Peru’s several climates and contrasting surface features have produced a rich diversity of Peru flora and fauna.
Perennial shrubs, candelabra cacti, and intermontane pepper trees account for much of the western slope vegetation in the higher altitudes and forests of eucalyptus have been planted. High-altitude vegetation varies from region to region, depending on the direction and intensity of sunlight.
Tola grows at 3,400 meters in the southern volcanic regions; bunch puna grasses may be found at 3,700 meters. On the brow (ceja) of the eastern slopes, mountain tall grass and sparse sierra cactus and low shrub give way at 900 meters to rain forests and subtropical vegetation.
As the eastern slopes descend, glaciers are remarkably close to tropical vegetation.
The native plants as sarsaparilla, barbasco, cinchona, coca, ipecac, vanilla, leche caspi, and curare have become commercially important, as well as the wild rubber tree, mahogany, and other tropical woods.
Discover the Colca Canyon by horse ride
Fauna in Peru
For centuries, vast colonies of pelicans, gannets, and cormorants have fed on the schools of anchovies that graze the rich sea pastures of the Humboldt Current and have deposited their excrement on the islands to accumulate, undisturbed by weather, in great quantities of guano.
This natural fertilizer was used by the pre-Inca peoples. Forgotten during the days of colonial gold greed, guano attracted the attention of scientists in 1849, when its rich nitrogen content was analyzed as 14–17%.
The rich marine plant life off the Peruvian coast attracts a wealth of marine fauna, the most important of which are anchoveta, tuna, whale, swordfish, and marlin.
Characteristic of the Andes are the great condor, ducks, and other wild fowl. The vizcacha, a mountain rodent, and the chinchilla are well known, as is the puma, or mountain lion. Peru is famous for its American members of the camel family—the llama, alpaca, huarizo, and guanaco—all typical grazing animals of the highlands.
The humid forests and savannas of eastern Peru contain almost half the country’s species of fauna, including parrots, monkeys, sloths, alligators, paiche fish, piranhas, and boa constrictors, all common to the Amazon Basin.
The Andean condor (Vultur gryphus) has an important ecological role as a scavenger.
By quickening the decomposition rate of dead animals, thus diminishing the risk of disease associated with the slow rotting of cadavers.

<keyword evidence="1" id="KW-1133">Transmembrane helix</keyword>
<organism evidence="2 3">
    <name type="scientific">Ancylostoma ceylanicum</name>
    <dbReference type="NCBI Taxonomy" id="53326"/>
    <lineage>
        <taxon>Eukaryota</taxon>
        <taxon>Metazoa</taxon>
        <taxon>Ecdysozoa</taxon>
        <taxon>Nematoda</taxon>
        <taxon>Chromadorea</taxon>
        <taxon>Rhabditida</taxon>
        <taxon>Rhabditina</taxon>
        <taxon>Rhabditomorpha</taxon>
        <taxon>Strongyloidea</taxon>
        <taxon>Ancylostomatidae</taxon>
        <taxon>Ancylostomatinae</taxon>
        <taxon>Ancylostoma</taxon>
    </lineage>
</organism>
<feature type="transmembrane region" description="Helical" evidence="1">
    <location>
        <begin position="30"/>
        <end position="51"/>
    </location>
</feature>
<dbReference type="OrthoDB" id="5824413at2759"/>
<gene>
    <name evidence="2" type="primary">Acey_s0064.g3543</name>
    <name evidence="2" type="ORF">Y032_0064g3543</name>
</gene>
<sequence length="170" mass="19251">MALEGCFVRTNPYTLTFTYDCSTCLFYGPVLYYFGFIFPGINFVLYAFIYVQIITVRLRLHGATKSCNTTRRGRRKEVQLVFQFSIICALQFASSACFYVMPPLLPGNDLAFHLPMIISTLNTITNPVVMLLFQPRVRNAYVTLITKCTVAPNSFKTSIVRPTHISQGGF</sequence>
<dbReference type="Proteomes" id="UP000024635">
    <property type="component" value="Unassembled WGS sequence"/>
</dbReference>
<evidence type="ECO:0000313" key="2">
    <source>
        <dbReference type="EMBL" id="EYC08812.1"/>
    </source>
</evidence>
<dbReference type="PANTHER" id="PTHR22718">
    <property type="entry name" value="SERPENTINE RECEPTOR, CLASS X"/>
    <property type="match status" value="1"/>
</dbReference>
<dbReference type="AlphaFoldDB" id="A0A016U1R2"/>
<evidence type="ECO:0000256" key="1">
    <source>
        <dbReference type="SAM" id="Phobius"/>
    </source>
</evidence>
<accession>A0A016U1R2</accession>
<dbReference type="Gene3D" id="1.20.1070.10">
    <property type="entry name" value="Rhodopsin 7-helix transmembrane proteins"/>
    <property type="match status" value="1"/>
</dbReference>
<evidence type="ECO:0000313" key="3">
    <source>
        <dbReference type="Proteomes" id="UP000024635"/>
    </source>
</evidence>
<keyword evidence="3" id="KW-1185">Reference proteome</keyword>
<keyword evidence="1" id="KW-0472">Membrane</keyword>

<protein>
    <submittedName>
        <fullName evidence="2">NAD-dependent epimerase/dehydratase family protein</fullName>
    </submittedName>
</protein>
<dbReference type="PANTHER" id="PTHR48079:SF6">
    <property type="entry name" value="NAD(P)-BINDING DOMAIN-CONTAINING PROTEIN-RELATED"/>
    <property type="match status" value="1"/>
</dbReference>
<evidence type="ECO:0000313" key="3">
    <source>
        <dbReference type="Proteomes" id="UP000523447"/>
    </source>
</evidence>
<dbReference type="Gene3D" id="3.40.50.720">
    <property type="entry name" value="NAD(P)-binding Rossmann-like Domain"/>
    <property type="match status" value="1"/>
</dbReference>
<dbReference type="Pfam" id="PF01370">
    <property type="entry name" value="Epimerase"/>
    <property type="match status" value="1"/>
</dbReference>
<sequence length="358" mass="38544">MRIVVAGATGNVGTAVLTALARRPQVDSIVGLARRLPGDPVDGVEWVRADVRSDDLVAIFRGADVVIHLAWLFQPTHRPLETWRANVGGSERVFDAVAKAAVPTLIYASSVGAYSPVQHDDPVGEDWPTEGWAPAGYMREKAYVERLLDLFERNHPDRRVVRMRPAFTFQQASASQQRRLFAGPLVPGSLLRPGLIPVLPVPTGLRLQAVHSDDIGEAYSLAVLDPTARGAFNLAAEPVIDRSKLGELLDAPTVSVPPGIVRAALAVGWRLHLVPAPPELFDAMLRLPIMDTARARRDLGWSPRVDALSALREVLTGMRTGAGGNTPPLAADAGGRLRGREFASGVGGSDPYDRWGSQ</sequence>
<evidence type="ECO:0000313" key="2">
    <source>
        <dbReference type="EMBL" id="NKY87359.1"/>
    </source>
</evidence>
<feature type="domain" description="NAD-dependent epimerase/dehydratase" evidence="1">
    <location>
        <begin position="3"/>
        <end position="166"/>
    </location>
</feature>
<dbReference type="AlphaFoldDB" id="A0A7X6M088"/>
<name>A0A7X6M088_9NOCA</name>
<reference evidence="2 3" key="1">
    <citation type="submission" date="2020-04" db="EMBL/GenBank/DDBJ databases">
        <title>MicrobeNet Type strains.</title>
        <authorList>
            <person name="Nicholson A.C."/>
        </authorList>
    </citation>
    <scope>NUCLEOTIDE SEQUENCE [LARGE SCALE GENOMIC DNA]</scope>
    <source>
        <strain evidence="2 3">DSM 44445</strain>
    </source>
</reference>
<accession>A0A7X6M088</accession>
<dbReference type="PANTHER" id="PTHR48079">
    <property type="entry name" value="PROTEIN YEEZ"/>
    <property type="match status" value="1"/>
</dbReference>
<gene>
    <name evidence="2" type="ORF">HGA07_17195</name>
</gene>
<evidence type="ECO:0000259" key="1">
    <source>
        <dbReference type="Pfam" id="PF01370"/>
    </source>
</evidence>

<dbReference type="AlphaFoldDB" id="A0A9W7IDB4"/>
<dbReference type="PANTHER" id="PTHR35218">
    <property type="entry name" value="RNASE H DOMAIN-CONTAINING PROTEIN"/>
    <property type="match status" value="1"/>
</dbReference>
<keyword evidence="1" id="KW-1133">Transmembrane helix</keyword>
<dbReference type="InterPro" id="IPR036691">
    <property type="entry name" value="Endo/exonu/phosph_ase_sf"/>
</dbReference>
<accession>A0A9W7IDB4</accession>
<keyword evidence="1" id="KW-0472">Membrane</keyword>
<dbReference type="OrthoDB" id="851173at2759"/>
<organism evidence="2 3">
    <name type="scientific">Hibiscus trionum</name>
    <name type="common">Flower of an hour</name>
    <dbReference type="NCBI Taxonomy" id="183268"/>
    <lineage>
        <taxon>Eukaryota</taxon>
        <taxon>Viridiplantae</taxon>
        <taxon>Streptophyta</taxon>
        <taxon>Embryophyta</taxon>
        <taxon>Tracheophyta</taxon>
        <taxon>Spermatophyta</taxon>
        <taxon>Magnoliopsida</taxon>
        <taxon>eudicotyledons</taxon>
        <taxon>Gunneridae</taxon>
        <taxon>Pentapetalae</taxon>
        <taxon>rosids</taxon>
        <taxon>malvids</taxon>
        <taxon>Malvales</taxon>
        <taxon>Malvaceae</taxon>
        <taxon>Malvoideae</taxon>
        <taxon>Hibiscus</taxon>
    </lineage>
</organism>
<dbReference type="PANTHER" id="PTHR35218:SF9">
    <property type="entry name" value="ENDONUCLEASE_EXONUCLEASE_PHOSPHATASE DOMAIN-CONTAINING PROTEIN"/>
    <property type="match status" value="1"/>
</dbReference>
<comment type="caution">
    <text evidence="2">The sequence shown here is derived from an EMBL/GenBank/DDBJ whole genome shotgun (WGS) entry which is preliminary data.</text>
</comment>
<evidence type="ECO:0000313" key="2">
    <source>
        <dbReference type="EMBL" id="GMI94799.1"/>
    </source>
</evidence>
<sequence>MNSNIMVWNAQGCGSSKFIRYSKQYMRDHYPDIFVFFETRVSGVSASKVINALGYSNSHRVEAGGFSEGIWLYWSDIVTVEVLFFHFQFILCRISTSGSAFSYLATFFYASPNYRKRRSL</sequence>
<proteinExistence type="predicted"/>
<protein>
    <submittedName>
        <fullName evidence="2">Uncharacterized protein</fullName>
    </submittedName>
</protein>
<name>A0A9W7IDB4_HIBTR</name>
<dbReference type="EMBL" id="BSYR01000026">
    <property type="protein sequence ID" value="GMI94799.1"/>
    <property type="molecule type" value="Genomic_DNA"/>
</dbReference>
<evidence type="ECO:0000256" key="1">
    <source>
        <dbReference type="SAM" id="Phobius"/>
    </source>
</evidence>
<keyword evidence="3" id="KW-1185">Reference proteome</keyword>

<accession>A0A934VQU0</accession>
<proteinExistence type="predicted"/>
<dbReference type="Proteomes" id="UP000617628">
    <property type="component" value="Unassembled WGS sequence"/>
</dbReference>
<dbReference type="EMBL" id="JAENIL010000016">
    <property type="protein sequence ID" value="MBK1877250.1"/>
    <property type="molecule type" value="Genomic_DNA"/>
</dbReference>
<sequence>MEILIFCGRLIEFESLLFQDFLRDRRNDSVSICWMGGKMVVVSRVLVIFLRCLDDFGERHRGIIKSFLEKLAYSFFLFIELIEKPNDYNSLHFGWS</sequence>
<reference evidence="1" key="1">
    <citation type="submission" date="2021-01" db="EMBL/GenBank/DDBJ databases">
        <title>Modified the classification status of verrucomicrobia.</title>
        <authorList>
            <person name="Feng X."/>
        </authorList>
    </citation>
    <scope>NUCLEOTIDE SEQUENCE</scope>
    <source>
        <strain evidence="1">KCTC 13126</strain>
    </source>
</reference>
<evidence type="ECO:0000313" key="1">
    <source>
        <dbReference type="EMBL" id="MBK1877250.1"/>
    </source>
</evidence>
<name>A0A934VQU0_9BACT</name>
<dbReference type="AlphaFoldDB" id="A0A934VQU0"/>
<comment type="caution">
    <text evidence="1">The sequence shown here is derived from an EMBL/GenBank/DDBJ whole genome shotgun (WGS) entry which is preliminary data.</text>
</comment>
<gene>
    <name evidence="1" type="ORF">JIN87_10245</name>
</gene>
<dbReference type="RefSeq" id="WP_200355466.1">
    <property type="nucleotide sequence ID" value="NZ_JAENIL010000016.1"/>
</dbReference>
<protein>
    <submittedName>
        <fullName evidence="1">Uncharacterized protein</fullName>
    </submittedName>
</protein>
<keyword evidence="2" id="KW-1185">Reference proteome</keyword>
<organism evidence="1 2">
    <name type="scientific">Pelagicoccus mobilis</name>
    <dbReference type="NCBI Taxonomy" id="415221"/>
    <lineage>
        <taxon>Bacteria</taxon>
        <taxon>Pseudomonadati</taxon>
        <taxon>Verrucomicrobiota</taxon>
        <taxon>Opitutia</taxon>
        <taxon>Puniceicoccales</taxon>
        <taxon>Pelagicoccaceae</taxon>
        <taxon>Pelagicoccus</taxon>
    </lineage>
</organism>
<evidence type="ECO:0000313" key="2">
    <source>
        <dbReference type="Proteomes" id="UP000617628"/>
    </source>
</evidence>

It also has evolutionarily importance due to its sense of smell, unique in its genus and unusual in the bird kingdom. It has a long lifespan, comparable to humans, with up to 50 years in the wild, and up to 80 years in captivity.
It is around 142 cm tall and its wingspan can reach 330 cm. Its distribution range spreads through the Andean countries of Peru, Ecuador, and Bolivia, from the north of Colombia to the extreme south of the Chilean and Argentine Patagonia.
Since ancient times, the Andean condor has been an important part of the Andean mythology and traditions.
One of the most important places for watching the condor’s fligh is the Mirador de la Cruz del Condor in Arequipa region.
10 facts about the Andean Condor:
Its name in quechua is kuntur and the Incas believed it was immortal.
The distance between the points of its spread wings (3.3 meters) represents the largest wingspan of any terrestrial bird.
The Andean condor is part of four national shields, where it represents different values: Bolivia (boundaryless pursuit), Chile (strength), Colombia (liberty and order), and Ecuador (power, grandeur, and valeur.
This bird is monogamous and both parents incubate the egg. Its chicks stay with its parents up to 2 years before facing the world.
In certain seasons of the year (October in Peru), the Andean condor flies from the peaks of the Andes to the Pacific coast to eat sea lion carcasses and discarded placentas.
It’s one of the only predators that can break the hard guanaco skin.
Andean condors mature sexually late in life (a minimum of 5 years, with reports of the first chick at 11 years), and they only have one chick every 2-3 years.
They form part of the family Cathartidae, which comes from the Greek word kathartes meaning “he who cleans.”
Andean condors are thermal soarers, which means that they rise with the air current, helping them spot carcasses from great heights and descend upon them without wasting much energy.
The Andean condor displays sexual dimorphism– this is when animals of the same species have different body forms based on biological sex.
The male Andean condor has a white collar and a crest, while the female Andean condor does not.